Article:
Capital outlay transparency bill passes first test

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A Senate committee on Monday became the first legislative panel of the 30-day session to support making public how much each lawmaker spends on individual capital outlay projects.

The Senate Rules Committee approved Sen. Sander Rue’s Senate Bill 48 with at least one no vote. The committee amended the bill to make it effective for projects in the 2017 session after concerns about making the projects public the first time during an election year.

The bill next goes to the Senate Finance Committee.  In the House, Minority Leader Brian Egolf, D-Santa Fe, is proposing a bill similar to Rue’s legislation. In case his bill doesn’t pass the Legislature, Rue has proposed a resolution asking legislators in the House and Senate to support making such disclosure part of the Legislature’s rules.

NMinDepthGov. Susana Martinez encouraged the Legislature to approve the transparency bills, as well as capital outlay reform, in her state of the state speech.

Sen. Stuart Ingle, R-Portales, voted against the measure. And Senate Majority Leader Michael Sanchez, D-Belen, and Sen. Clemente Sanchez, D-Grants, both criticized the measure. Sen. Michael Sanchez’s vote wasn’t audible in the meeting webcast.

“I really think this all came about as a blogger wanting to get the information,” said Sen. Michael Sanchez. “This isn’t coming from the right place. You’re just saving the blogger the time of doing the work they need to do.”

But Rue said a November request from New Mexico In Depth reminded him that he’d been troubled a few years ago when he realized that lawmakers’ infrastructure wish lists were public, but the amount they provided for specific projects in the final capital outlay bill were not.

“I’m not carrying this for anybody else and I’m not trying to do the blogger’s job for them or the media’s job for them,” Rue said. “These things can be explained and they should be explained. The public has a right to know.”

NMID’s Capital Dilemma series has examined problems with the state’s capital outlay process, which is the only one in the nation that allows individual lawmakers to specify projects. About $1 billion in total capital outlay money hasn’t been spent, including $236 million unspent on 1,757 local projects designated by individual lawmaker.

After reporting that the system isn’t necessarily equitable when it comes to per capita spending by county, NMID emailed lawmakers asking them to share their allocations from 2010 through 2015. Thus far, 20 of 111 lawmakers have responded.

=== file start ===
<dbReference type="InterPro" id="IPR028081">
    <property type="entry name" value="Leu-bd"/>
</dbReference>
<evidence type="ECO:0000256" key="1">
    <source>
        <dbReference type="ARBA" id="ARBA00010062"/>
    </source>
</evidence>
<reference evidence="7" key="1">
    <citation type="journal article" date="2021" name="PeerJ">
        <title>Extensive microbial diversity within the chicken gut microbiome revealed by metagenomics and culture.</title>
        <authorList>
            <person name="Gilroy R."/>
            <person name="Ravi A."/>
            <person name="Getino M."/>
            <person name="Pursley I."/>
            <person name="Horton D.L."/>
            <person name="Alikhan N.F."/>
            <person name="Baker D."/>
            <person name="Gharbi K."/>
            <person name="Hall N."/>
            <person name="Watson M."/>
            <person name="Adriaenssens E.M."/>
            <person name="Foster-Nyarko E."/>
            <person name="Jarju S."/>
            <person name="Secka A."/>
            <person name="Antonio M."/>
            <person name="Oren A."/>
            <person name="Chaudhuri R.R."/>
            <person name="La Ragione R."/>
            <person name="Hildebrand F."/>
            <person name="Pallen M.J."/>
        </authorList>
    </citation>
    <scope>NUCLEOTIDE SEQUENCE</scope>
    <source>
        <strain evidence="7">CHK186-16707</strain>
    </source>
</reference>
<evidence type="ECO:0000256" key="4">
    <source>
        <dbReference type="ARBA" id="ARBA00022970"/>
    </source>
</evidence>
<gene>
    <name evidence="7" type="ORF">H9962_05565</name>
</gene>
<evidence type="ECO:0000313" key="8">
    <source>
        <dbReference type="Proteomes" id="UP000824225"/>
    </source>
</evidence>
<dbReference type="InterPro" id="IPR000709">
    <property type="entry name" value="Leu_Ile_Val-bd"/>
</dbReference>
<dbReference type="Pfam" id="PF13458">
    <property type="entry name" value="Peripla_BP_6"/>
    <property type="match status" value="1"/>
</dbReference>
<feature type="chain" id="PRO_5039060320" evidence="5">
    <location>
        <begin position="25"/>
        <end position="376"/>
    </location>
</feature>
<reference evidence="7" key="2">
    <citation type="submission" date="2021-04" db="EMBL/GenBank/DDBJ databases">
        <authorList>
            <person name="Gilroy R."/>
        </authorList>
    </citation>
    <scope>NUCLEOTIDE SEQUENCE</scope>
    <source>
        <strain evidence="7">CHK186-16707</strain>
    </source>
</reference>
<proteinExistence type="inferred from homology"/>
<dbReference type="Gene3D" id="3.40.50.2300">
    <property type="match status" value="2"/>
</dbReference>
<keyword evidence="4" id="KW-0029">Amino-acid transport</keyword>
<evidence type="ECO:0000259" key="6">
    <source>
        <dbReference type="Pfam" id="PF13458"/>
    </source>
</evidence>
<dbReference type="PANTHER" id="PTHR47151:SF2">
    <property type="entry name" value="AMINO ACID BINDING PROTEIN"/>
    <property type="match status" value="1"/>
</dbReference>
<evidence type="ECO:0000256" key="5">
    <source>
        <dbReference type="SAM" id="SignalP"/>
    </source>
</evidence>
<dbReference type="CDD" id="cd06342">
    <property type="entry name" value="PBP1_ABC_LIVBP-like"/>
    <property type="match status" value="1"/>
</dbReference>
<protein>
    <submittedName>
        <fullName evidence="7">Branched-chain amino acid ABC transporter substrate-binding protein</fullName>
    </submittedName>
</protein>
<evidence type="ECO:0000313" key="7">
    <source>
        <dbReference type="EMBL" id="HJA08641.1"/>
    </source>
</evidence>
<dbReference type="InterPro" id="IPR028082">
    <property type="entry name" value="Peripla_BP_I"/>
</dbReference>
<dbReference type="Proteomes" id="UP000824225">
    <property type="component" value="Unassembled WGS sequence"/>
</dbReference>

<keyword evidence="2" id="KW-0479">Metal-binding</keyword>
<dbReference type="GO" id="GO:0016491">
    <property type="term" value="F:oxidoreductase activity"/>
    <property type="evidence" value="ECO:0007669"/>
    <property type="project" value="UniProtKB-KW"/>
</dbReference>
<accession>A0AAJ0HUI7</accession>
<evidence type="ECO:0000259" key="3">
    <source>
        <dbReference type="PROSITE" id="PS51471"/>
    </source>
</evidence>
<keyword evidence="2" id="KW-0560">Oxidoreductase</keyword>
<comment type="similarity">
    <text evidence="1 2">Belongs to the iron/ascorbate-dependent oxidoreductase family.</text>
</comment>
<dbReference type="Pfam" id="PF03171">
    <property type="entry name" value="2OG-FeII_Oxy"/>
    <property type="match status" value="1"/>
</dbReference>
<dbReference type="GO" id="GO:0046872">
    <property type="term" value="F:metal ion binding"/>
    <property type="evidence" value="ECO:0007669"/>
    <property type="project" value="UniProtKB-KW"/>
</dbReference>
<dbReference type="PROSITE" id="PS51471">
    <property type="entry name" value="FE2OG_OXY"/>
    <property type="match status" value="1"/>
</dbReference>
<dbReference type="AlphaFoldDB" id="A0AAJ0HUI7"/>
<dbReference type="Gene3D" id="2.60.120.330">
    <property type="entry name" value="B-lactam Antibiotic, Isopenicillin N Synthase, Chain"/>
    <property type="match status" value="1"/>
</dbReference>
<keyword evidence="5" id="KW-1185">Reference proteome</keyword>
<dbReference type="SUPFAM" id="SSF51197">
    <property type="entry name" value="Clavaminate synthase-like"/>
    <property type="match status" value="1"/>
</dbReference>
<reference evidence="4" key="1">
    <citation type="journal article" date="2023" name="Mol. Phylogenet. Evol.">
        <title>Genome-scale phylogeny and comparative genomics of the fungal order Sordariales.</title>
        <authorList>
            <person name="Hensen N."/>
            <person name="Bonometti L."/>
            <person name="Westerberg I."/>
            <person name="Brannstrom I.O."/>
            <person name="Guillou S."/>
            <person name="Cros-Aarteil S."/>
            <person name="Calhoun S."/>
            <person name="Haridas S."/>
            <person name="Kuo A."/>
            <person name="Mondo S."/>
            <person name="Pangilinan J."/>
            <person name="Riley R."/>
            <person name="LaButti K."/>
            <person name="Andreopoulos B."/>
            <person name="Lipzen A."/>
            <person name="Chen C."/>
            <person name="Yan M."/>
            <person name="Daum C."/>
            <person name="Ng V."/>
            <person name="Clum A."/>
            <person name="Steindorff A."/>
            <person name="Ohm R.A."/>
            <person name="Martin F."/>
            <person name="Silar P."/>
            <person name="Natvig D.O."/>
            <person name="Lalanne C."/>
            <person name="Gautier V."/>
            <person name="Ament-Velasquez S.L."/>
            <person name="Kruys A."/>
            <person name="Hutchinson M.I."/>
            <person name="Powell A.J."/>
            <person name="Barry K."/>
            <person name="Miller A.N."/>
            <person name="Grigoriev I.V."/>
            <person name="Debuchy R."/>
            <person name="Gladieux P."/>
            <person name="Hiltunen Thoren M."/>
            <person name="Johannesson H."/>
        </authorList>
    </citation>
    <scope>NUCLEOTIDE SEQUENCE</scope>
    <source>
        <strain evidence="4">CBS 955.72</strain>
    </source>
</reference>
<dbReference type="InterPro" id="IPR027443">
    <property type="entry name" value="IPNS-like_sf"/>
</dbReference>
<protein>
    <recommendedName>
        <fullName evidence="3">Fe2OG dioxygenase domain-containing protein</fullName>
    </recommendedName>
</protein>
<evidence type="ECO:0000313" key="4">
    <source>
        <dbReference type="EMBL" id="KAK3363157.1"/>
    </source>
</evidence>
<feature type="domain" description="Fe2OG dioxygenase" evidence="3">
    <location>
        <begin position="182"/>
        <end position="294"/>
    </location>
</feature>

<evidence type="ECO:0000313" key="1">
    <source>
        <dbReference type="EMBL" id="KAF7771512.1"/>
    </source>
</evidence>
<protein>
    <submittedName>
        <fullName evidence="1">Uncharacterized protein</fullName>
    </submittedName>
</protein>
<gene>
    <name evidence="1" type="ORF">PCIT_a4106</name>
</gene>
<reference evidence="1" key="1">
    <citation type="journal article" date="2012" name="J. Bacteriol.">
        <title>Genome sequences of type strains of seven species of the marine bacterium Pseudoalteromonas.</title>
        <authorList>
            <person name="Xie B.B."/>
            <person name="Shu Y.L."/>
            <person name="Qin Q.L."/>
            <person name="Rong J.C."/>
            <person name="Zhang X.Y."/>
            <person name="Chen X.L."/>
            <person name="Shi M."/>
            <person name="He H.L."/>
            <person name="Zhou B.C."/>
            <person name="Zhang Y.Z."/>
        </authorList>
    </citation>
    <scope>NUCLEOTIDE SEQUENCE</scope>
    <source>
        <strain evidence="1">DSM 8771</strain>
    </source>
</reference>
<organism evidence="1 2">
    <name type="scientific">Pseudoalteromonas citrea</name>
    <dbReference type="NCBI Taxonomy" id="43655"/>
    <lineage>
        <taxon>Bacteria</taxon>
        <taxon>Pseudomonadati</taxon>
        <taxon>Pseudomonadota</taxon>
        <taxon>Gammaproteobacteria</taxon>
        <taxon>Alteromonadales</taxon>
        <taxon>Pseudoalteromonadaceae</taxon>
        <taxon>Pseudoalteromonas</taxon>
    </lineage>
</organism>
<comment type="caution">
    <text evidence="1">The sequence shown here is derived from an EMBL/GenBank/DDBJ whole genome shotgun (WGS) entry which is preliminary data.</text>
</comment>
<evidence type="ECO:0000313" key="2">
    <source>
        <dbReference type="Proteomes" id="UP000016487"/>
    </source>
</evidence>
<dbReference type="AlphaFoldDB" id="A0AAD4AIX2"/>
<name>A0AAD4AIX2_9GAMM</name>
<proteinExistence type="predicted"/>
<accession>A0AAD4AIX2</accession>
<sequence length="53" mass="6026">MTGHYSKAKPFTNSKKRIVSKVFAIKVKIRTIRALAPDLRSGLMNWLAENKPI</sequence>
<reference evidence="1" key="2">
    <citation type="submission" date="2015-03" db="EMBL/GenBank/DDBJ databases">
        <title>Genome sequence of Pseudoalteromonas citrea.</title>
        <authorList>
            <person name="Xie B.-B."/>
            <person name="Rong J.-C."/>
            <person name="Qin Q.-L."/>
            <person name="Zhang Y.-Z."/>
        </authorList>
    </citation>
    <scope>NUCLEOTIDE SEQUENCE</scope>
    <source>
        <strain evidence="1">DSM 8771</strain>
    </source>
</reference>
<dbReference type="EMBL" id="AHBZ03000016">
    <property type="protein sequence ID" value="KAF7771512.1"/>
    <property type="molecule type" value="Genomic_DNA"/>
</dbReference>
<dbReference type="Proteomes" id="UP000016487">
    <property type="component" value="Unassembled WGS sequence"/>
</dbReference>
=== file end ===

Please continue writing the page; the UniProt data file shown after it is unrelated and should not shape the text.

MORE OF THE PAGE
Representatives of the League of Women Voters, Common Cause and the state auditor’s office voiced support for the measure.

Sen. Clemente Sanchez said lawmakers’ earmarks could be determined by comparing their wish lists to what ends up in the bill.

“I know the press got on this and maybe they’re just a little lazy,” he said. “It’s available out there and they can find it.”

The Legislative Council Service has repeatedly told New Mexico In Depth that it needed permission from each lawmaker before the agency could share how much he or she spends on specific projects. Those allocations are not considered public information under New Mexico law.

In addition, multiple legislators often pool money to pay for one project, meaning it’s impossible to see who put forward what amount for that project without each lawmaker giving his or her permission to make the allocations public. The cost of the project in the capital outlay bill that passes the Legislature also may not be the same as found in a lawmaker’s wish list.

Other committee members said they have no problem letting the public know which infrastructure projects they funded and at what level.

“I’m real glad that people are going to see how much of the projects I’ve been funding,” said Sen. Gerald Ortiz y Pino, D-Albuquerque. “On the flip side, you have colleagues that who go to meetings and say they funded it and they really didn’t.”

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